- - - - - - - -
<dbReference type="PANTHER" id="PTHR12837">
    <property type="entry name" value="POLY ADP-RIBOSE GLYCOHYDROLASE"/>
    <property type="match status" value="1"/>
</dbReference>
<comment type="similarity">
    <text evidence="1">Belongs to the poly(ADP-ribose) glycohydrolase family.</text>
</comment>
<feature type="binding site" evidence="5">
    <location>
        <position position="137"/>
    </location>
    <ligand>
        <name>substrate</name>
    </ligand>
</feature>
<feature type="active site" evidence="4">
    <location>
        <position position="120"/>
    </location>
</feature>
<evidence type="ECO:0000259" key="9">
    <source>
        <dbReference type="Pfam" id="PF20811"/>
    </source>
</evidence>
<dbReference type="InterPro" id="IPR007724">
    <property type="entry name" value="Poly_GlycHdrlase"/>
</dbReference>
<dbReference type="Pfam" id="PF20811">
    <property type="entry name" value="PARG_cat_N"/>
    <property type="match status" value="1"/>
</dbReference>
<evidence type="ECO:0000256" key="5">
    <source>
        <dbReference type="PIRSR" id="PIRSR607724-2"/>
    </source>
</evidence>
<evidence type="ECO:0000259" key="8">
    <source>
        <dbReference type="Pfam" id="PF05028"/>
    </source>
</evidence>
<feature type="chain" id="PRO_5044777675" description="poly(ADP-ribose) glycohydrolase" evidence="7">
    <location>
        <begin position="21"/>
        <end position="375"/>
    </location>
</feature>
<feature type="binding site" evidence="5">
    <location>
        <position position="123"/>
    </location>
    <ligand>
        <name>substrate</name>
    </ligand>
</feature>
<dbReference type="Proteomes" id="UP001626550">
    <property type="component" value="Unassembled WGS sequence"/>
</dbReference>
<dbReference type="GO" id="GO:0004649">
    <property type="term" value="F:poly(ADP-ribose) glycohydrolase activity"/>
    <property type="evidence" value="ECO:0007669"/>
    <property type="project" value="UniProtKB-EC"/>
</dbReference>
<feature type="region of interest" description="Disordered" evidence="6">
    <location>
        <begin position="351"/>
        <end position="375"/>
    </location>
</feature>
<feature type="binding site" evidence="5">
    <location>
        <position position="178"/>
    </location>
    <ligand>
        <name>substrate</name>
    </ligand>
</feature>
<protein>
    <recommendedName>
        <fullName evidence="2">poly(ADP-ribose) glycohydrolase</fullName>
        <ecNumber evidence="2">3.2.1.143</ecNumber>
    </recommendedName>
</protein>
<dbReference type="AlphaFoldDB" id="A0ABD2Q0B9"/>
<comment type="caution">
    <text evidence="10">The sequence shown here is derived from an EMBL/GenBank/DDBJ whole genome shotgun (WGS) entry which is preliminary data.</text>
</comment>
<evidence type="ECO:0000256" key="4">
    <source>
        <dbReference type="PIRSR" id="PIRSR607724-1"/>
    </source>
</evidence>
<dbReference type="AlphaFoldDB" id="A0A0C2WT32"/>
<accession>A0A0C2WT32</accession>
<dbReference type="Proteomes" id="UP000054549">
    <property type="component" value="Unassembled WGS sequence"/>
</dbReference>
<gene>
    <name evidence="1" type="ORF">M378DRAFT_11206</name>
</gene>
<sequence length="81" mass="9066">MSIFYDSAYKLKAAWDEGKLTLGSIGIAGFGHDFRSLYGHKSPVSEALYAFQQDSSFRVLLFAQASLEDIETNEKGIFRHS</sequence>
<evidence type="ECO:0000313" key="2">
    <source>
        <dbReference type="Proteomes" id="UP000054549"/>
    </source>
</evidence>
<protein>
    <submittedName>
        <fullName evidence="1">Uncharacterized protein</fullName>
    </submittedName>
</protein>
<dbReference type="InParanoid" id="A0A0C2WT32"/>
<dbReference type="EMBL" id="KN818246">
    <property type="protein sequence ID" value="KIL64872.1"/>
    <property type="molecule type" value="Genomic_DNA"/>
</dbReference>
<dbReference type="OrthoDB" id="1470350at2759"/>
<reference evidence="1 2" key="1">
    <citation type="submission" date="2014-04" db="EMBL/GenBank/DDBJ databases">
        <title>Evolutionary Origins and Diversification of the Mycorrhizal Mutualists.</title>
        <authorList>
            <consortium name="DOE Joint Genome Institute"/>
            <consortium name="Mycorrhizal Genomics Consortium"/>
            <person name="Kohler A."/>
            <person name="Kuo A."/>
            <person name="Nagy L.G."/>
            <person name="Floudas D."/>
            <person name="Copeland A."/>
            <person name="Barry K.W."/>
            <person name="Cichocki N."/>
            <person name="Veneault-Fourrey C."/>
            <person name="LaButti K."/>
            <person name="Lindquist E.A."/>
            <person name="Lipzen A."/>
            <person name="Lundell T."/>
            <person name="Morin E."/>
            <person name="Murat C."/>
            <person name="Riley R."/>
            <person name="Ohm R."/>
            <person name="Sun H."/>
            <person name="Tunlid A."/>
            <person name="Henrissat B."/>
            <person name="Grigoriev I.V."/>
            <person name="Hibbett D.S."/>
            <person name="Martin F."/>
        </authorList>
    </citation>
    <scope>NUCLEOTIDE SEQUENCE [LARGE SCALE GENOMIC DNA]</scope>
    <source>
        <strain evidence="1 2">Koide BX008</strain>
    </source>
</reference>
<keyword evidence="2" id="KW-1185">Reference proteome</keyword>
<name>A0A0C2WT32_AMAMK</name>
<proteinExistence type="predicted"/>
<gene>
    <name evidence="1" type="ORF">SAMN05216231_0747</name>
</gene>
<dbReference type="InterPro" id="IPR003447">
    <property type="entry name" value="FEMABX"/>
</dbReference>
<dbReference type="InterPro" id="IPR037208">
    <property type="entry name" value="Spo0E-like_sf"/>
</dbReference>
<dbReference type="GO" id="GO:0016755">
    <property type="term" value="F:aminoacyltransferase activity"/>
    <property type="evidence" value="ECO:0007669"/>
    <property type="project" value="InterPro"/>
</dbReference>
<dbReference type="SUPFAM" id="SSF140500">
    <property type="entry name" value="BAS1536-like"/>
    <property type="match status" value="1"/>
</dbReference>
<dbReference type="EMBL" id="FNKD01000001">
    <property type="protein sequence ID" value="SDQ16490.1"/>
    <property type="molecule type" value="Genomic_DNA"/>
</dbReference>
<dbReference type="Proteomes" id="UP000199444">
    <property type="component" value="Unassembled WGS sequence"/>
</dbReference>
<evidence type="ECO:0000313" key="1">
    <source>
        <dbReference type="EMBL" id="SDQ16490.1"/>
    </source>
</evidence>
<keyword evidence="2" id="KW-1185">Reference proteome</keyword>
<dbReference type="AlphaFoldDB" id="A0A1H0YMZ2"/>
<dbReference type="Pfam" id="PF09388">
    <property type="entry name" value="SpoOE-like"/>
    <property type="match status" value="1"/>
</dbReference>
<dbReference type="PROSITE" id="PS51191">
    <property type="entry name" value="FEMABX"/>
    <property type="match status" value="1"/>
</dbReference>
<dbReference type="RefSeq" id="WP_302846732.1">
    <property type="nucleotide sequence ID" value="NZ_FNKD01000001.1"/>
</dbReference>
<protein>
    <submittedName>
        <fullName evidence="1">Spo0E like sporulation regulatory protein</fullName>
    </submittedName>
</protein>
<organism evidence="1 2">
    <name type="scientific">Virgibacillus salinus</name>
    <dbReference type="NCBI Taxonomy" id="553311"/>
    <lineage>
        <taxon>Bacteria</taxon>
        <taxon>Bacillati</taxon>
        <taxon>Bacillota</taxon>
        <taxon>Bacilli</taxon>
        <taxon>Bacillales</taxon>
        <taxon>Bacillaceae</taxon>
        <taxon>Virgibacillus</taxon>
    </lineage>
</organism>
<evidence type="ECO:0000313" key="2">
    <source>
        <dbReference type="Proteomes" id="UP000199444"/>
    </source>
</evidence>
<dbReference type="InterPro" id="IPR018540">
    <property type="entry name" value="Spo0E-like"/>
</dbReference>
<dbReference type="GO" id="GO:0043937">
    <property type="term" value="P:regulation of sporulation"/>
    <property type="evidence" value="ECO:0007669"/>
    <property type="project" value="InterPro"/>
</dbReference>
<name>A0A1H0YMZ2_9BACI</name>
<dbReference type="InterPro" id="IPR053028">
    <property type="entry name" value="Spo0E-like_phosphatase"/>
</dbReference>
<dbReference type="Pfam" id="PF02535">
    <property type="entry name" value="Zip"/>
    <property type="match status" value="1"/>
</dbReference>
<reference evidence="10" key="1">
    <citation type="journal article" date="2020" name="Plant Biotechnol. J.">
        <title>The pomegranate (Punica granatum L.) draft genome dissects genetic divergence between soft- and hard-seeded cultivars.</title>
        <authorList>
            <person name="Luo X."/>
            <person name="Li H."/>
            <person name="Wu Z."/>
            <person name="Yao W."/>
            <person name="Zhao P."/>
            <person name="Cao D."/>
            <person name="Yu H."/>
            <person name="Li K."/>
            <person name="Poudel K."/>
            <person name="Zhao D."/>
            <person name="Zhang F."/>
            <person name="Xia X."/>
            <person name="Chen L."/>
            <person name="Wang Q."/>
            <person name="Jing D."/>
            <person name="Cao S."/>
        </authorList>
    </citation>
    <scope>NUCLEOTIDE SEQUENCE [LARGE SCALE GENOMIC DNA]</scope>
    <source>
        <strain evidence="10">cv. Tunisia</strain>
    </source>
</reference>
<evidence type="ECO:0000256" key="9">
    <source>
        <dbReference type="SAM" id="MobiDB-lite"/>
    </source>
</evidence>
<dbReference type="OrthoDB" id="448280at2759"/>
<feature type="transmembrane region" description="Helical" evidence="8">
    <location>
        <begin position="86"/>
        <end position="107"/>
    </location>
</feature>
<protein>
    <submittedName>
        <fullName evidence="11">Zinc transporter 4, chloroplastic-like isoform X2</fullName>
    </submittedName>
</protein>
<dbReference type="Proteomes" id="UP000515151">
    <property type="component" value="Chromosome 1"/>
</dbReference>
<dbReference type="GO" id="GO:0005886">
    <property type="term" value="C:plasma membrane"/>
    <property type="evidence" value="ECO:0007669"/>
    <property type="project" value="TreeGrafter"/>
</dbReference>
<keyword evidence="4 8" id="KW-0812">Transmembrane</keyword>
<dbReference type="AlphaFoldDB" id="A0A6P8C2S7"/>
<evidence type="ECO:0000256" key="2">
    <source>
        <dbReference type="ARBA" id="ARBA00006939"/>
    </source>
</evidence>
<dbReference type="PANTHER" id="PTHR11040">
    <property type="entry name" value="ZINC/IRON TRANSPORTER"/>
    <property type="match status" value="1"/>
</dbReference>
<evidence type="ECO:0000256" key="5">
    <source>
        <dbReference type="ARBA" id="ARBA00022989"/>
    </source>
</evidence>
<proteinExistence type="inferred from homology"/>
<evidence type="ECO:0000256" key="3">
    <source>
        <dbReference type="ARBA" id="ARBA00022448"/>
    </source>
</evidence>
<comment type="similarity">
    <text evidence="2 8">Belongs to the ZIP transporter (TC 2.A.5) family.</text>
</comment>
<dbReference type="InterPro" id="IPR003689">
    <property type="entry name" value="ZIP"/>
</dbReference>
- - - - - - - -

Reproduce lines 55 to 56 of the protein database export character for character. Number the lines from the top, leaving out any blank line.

    </ligand>
</feature>